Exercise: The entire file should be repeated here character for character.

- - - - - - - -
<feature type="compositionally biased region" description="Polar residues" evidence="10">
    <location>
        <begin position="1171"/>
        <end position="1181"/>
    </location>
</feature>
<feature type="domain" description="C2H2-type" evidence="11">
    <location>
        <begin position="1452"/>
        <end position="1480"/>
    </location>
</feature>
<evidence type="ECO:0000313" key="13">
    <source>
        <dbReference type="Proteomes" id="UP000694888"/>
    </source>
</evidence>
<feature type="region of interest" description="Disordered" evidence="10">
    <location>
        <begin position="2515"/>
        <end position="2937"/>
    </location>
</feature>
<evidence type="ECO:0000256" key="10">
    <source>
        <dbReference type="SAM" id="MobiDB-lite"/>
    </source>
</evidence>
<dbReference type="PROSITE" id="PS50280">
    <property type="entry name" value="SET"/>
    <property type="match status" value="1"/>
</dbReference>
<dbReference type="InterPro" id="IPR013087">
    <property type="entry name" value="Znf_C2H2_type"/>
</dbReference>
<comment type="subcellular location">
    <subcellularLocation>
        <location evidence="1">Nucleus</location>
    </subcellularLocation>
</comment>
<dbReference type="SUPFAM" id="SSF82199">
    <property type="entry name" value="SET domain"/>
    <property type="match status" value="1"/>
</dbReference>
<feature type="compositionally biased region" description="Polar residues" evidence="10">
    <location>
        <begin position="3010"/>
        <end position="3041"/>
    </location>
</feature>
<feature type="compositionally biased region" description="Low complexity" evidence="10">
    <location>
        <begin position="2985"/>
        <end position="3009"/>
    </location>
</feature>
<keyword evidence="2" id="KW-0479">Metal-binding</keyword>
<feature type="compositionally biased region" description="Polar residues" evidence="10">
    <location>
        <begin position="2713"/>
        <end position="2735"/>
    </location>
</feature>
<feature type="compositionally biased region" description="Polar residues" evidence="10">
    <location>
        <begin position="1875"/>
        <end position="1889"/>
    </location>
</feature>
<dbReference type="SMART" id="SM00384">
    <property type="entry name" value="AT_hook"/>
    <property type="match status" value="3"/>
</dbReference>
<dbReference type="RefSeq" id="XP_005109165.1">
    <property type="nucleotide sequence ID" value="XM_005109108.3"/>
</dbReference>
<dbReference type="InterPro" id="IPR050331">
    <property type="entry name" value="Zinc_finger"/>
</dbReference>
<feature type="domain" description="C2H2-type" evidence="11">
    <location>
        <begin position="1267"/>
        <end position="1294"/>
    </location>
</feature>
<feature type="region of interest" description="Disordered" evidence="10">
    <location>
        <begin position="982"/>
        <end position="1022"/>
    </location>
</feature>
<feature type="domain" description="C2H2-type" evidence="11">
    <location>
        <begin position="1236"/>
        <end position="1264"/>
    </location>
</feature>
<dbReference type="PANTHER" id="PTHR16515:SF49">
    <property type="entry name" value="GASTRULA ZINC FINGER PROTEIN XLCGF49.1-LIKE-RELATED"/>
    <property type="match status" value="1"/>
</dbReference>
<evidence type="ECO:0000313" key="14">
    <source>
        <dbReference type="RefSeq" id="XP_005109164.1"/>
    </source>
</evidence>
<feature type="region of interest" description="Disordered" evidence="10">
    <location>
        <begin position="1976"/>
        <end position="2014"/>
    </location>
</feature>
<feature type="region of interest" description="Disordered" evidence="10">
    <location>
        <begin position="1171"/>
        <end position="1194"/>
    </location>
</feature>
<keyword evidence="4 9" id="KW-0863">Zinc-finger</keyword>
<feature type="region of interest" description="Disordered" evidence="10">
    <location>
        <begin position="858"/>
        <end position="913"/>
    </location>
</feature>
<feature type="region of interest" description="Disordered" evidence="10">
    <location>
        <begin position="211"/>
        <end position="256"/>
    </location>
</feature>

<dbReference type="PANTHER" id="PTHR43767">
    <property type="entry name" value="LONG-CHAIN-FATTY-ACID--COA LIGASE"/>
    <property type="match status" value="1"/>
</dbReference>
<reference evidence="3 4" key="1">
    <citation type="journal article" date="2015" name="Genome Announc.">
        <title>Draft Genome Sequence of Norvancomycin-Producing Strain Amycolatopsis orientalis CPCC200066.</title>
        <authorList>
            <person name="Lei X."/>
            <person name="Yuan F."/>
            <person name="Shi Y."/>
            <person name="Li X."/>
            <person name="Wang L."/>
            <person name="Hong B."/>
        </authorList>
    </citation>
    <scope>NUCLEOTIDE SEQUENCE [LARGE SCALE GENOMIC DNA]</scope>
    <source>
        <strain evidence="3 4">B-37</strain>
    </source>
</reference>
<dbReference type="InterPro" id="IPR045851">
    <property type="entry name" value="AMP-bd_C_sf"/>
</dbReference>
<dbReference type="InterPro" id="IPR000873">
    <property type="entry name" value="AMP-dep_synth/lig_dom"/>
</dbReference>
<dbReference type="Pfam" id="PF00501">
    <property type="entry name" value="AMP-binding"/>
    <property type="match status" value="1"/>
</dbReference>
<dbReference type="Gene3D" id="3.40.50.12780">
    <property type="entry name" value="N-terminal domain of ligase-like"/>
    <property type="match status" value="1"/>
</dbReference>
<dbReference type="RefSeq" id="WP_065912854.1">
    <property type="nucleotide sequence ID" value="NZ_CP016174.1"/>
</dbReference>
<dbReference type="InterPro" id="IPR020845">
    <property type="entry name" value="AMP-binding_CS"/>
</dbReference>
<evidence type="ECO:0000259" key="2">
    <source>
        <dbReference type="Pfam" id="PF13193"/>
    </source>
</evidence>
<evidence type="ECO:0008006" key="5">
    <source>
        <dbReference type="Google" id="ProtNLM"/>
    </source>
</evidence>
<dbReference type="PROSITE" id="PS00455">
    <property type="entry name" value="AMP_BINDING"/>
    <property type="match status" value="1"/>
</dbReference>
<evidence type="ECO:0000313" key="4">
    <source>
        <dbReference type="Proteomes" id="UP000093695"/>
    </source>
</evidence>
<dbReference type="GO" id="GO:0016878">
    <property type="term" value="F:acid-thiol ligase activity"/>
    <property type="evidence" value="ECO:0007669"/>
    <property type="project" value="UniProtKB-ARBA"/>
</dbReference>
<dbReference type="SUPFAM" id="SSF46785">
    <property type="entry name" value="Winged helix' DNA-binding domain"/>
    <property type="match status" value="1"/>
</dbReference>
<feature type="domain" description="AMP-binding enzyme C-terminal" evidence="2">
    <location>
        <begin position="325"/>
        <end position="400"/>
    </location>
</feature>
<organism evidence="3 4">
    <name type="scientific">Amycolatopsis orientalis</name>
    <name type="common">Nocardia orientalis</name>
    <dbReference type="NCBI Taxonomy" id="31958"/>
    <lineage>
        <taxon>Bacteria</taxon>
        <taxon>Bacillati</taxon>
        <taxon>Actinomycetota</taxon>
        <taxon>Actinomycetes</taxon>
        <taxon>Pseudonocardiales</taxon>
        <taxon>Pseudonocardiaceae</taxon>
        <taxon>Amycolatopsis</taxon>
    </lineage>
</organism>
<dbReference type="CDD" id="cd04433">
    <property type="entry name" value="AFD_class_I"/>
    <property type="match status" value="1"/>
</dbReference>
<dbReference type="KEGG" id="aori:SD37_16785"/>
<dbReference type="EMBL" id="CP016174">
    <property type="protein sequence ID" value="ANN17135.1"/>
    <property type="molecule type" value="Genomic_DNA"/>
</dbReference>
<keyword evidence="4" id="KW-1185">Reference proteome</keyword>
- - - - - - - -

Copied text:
<feature type="compositionally biased region" description="Polar residues" evidence="10">
    <location>
        <begin position="1171"/>
        <end position="1181"/>
    </location>
</feature>
<feature type="domain" description="C2H2-type" evidence="11">
    <location>
        <begin position="1452"/>
        <end position="1480"/>
    </location>
</feature>
<evidence type="ECO:0000313" key="13">
    <source>
        <dbReference type="Proteomes" id="UP000694888"/>
    </source>
</evidence>
<feature type="region of interest" description="Disordered" evidence="10">
    <location>
        <begin position="2515"/>
        <end position="2937"/>
    </location>
</feature>
<evidence type="ECO:0000256" key="10">
    <source>
        <dbReference type="SAM" id="MobiDB-lite"/>
    </source>
</evidence>
<dbReference type="PROSITE" id="PS50280">
    <property type="entry name" value="SET"/>
    <property type="match status" value="1"/>
</dbReference>
<dbReference type="InterPro" id="IPR013087">
    <property type="entry name" value="Znf_C2H2_type"/>
</dbReference>
<comment type="subcellular location">
    <subcellularLocation>
        <location evidence="1">Nucleus</location>
    </subcellularLocation>
</comment>
<dbReference type="SUPFAM" id="SSF82199">
    <property type="entry name" value="SET domain"/>
    <property type="match status" value="1"/>
</dbReference>
<feature type="compositionally biased region" description="Polar residues" evidence="10">
    <location>
        <begin position="3010"/>
        <end position="3041"/>
    </location>
</feature>
<feature type="compositionally biased region" description="Low complexity" evidence="10">
    <location>
        <begin position="2985"/>
        <end position="3009"/>
    </location>
</feature>
<keyword evidence="2" id="KW-0479">Metal-binding</keyword>
<feature type="compositionally biased region" description="Polar residues" evidence="10">
    <location>
        <begin position="2713"/>
        <end position="2735"/>
    </location>
</feature>
<feature type="compositionally biased region" description="Polar residues" evidence="10">
    <location>
        <begin position="1875"/>
        <end position="1889"/>
    </location>
</feature>
<dbReference type="SMART" id="SM00384">
    <property type="entry name" value="AT_hook"/>
    <property type="match status" value="3"/>
</dbReference>
<dbReference type="RefSeq" id="XP_005109165.1">
    <property type="nucleotide sequence ID" value="XM_005109108.3"/>
</dbReference>
<dbReference type="InterPro" id="IPR050331">
    <property type="entry name" value="Zinc_finger"/>
</dbReference>
<feature type="domain" description="C2H2-type" evidence="11">
    <location>
        <begin position="1267"/>
        <end position="1294"/>
    </location>
</feature>
<feature type="region of interest" description="Disordered" evidence="10">
    <location>
        <begin position="982"/>
        <end position="1022"/>
    </location>
</feature>
<feature type="domain" description="C2H2-type" evidence="11">
    <location>
        <begin position="1236"/>
        <end position="1264"/>
    </location>
</feature>
<dbReference type="PANTHER" id="PTHR16515:SF49">
    <property type="entry name" value="GASTRULA ZINC FINGER PROTEIN XLCGF49.1-LIKE-RELATED"/>
    <property type="match status" value="1"/>
</dbReference>
<evidence type="ECO:0000313" key="14">
    <source>
        <dbReference type="RefSeq" id="XP_005109164.1"/>
    </source>
</evidence>
<feature type="region of interest" description="Disordered" evidence="10">
    <location>
        <begin position="1976"/>
        <end position="2014"/>
    </location>
</feature>
<feature type="region of interest" description="Disordered" evidence="10">
    <location>
        <begin position="1171"/>
        <end position="1194"/>
    </location>
</feature>
<keyword evidence="4 9" id="KW-0863">Zinc-finger</keyword>
<feature type="region of interest" description="Disordered" evidence="10">
    <location>
        <begin position="858"/>
        <end position="913"/>
    </location>
</feature>
<feature type="region of interest" description="Disordered" evidence="10">
    <location>
        <begin position="211"/>
        <end position="256"/>
    </location>
</feature>

<dbReference type="PANTHER" id="PTHR43767">
    <property type="entry name" value="LONG-CHAIN-FATTY-ACID--COA LIGASE"/>
    <property type="match status" value="1"/>
</dbReference>
<reference evidence="3 4" key="1">
    <citation type="journal article" date="2015" name="Genome Announc.">
        <title>Draft Genome Sequence of Norvancomycin-Producing Strain Amycolatopsis orientalis CPCC200066.</title>
        <authorList>
            <person name="Lei X."/>
            <person name="Yuan F."/>
            <person name="Shi Y."/>
            <person name="Li X."/>
            <person name="Wang L."/>
            <person name="Hong B."/>
        </authorList>
    </citation>
    <scope>NUCLEOTIDE SEQUENCE [LARGE SCALE GENOMIC DNA]</scope>
    <source>
        <strain evidence="3 4">B-37</strain>
    </source>
</reference>
<dbReference type="InterPro" id="IPR045851">
    <property type="entry name" value="AMP-bd_C_sf"/>
</dbReference>
<dbReference type="InterPro" id="IPR000873">
    <property type="entry name" value="AMP-dep_synth/lig_dom"/>
</dbReference>
<dbReference type="Pfam" id="PF00501">
    <property type="entry name" value="AMP-binding"/>
    <property type="match status" value="1"/>
</dbReference>
<dbReference type="Gene3D" id="3.40.50.12780">
    <property type="entry name" value="N-terminal domain of ligase-like"/>
    <property type="match status" value="1"/>
</dbReference>
<dbReference type="RefSeq" id="WP_065912854.1">
    <property type="nucleotide sequence ID" value="NZ_CP016174.1"/>
</dbReference>
<dbReference type="InterPro" id="IPR020845">
    <property type="entry name" value="AMP-binding_CS"/>
</dbReference>
<evidence type="ECO:0000259" key="2">
    <source>
        <dbReference type="Pfam" id="PF13193"/>
    </source>
</evidence>
<evidence type="ECO:0008006" key="5">
    <source>
        <dbReference type="Google" id="ProtNLM"/>
    </source>
</evidence>
<dbReference type="PROSITE" id="PS00455">
    <property type="entry name" value="AMP_BINDING"/>
    <property type="match status" value="1"/>
</dbReference>
<evidence type="ECO:0000313" key="4">
    <source>
        <dbReference type="Proteomes" id="UP000093695"/>
    </source>
</evidence>
<dbReference type="GO" id="GO:0016878">
    <property type="term" value="F:acid-thiol ligase activity"/>
    <property type="evidence" value="ECO:0007669"/>
    <property type="project" value="UniProtKB-ARBA"/>
</dbReference>
<dbReference type="SUPFAM" id="SSF46785">
    <property type="entry name" value="Winged helix' DNA-binding domain"/>
    <property type="match status" value="1"/>
</dbReference>
<feature type="domain" description="AMP-binding enzyme C-terminal" evidence="2">
    <location>
        <begin position="325"/>
        <end position="400"/>
    </location>
</feature>
<organism evidence="3 4">
    <name type="scientific">Amycolatopsis orientalis</name>
    <name type="common">Nocardia orientalis</name>
    <dbReference type="NCBI Taxonomy" id="31958"/>
    <lineage>
        <taxon>Bacteria</taxon>
        <taxon>Bacillati</taxon>
        <taxon>Actinomycetota</taxon>
        <taxon>Actinomycetes</taxon>
        <taxon>Pseudonocardiales</taxon>
        <taxon>Pseudonocardiaceae</taxon>
        <taxon>Amycolatopsis</taxon>
    </lineage>
</organism>
<dbReference type="CDD" id="cd04433">
    <property type="entry name" value="AFD_class_I"/>
    <property type="match status" value="1"/>
</dbReference>
<dbReference type="KEGG" id="aori:SD37_16785"/>
<dbReference type="EMBL" id="CP016174">
    <property type="protein sequence ID" value="ANN17135.1"/>
    <property type="molecule type" value="Genomic_DNA"/>
</dbReference>
<keyword evidence="4" id="KW-1185">Reference proteome</keyword>